The biggest problem of online real estate, whether Zillow, Trulia, Realtor.com, or franchise/broker or even individual agents, is response time. Huge chunks (I’ve seen stats as high as 60%) of online inquiries go completely unanswered. Even those leads that do get answered might get an email a day later, which is way after the buyer has already moved on. Smart brokers and agents already stress responding to inquiries as quickly as possible (e.g., Realogy and its LeadRouter system is designed to get rapid response out to consumers), but those are expensive to build and maintain.
I predict that Trulia and/or Realtor.com, and possibly even Zillow, would launch a similar service sometime in 2014. Perhaps it’s a tier of a premier paid service, where Trulia/Realtor.com would put together a call center and immediately respond to consumer inquiries, do initial screening, and then send only “qualified” leads onto its paying brokers/agents. It’s a win-win, as the brokers/agents who use such a service would get inexpensive pre-screening and far higher quality of leads, and the portals would deal with one of their biggest headaches: response time. If credit card companies are competing on the basis of “talk to a human being when you need help”, I can easily see the portals competing on the same basis.
The second possibility is a bit more interesting, and easier to implement. The portals could copy Estately.com and move to a referral-based business model. The initial reaction might be… ah… incendiary, depending on who did it, but fact is, Estately.com has been around for years, with happy customers, and no one is talking shit about them.
It might be a different deal, I suppose, if one of the Big Three were to do the Estately thing. But I can see it. The difference in money is gigantic. Instead of some piddly $150 a month, we’re talking about 25% of the commission. That’s enough of an incentive to think hard about it.
If anyone is going to do it, my bet is on Trulia, as Zillow has little to gain from such a big move, and Realtor.com likely can’t get around NAR for something so significant. Trulia, though, acquired quite a lot of brokerage licenses when it bought Market Leader, which owned RealEstate.com and its brokerage licenses. Although Trulia has publicly said that it is not going into the brokerage business, and has said it plans to do nothing with those brokerage licenses, it may be that as 2014 drags on and the gap between it and Zillow is not closed… Trulia might think again.
Either way, keeping in mind that these are predictions sure to be wrong, or your money back, the portals — especially Trulia and Realtor.com — have to do something in 2014. If they can’t close the gap with Zillow, then they’re really going to have to offer more than words to keep the affection of the industry. I say they take the next logical step, one way or another.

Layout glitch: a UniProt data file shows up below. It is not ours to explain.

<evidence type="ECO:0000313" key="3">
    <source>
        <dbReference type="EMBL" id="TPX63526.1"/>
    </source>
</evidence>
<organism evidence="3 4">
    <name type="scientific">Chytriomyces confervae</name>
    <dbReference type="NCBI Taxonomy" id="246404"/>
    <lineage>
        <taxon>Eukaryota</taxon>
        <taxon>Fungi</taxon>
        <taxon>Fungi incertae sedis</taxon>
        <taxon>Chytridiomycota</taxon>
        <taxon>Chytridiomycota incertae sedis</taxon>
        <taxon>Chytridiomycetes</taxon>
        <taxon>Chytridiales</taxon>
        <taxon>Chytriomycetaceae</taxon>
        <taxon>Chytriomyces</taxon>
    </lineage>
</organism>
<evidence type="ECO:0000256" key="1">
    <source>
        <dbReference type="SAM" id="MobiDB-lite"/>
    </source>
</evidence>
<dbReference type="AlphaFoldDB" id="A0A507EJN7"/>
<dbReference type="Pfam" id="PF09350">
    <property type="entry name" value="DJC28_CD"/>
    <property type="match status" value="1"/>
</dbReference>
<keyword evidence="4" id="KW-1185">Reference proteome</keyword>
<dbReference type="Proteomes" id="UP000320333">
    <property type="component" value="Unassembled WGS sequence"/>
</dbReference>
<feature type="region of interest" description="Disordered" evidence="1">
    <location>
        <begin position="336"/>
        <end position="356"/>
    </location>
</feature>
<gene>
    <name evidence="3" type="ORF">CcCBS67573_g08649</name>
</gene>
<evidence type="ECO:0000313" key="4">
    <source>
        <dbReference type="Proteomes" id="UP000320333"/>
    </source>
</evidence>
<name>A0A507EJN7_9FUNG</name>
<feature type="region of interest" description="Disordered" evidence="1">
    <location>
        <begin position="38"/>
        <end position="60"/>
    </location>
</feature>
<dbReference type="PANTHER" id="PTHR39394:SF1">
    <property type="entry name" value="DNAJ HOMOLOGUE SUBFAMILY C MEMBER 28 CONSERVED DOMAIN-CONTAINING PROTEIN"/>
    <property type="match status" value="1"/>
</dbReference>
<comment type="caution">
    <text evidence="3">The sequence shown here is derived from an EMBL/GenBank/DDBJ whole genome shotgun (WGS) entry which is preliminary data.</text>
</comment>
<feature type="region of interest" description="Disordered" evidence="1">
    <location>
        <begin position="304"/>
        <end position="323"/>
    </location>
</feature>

7. Rise of New Discount Models
Finally, I believe that 2014 will be when we see a real rise in new discount brokerage models.
If, as many experts and economists and industry leaders believe, 2014 will be a continuation of the hot housing market of 2013, then we are likely to see some sort of discount brokerage model emerge. Remember back in the first real estate bubble, stories like this one from the New York Times were everywhere, along with firms that catered to that market. Yeah, I remember you.
The collapse of the housing market and the total shift into a buyer’s market pretty much killed most of those discount models off, but not all. The most significant survivor is Redfin.com, of course, which still does the commission rebate thing. In recent years, however, we’ve seen companies like Jason’s House, which caters to consumers, and United Real Estate, which caters to practitioners, arise.
The larger reason is a simple one, and well-articulated by Dan Duffy, the CEO of United Real Estate. Advances in technology has made real estate far more efficient than it was in the 90’s, and yet, the cost savings really haven’t made their way down to consumers. The direct-to-consumer models like Jason’s House will face resistance, but it will get traction, especially as buyers do so much of the legwork these days themselves, and sellers know it. The models like United Real Estate (or similar low-cost to agents models) make it possible for agents and agent teams to start offering their services at lower cost, creating competitive advantage that way.
I saw the first Facebook ad for Jason’s House the other day, and I’ve profiled United Real Estate in 2013. I have a feeling that we’ll see more of them in 2014. Remember yesterday. We’ll see it again, in a new form. I remember you, and we’ll all remember in a few years as well.
This is one of my favorite posts, because… well, it’s fun to prognosticate, knowing some, most, or even all of these predictions could go oh-so-wrong. But the other part of the fun is in thinking about predictions, whether to make them, what the reasoning is, and getting into the nitty gritty of this weirdly compelling industry of ours.
We will, of course, revisit this post at the end of the year to see how many of them I got right, but in the meantime, I hope you had as much fun reading it as I did writing it. If you have thoughts and/or comments, please feel free! I’d love to hear your predictions if you have any.
Happy New Year, everybody!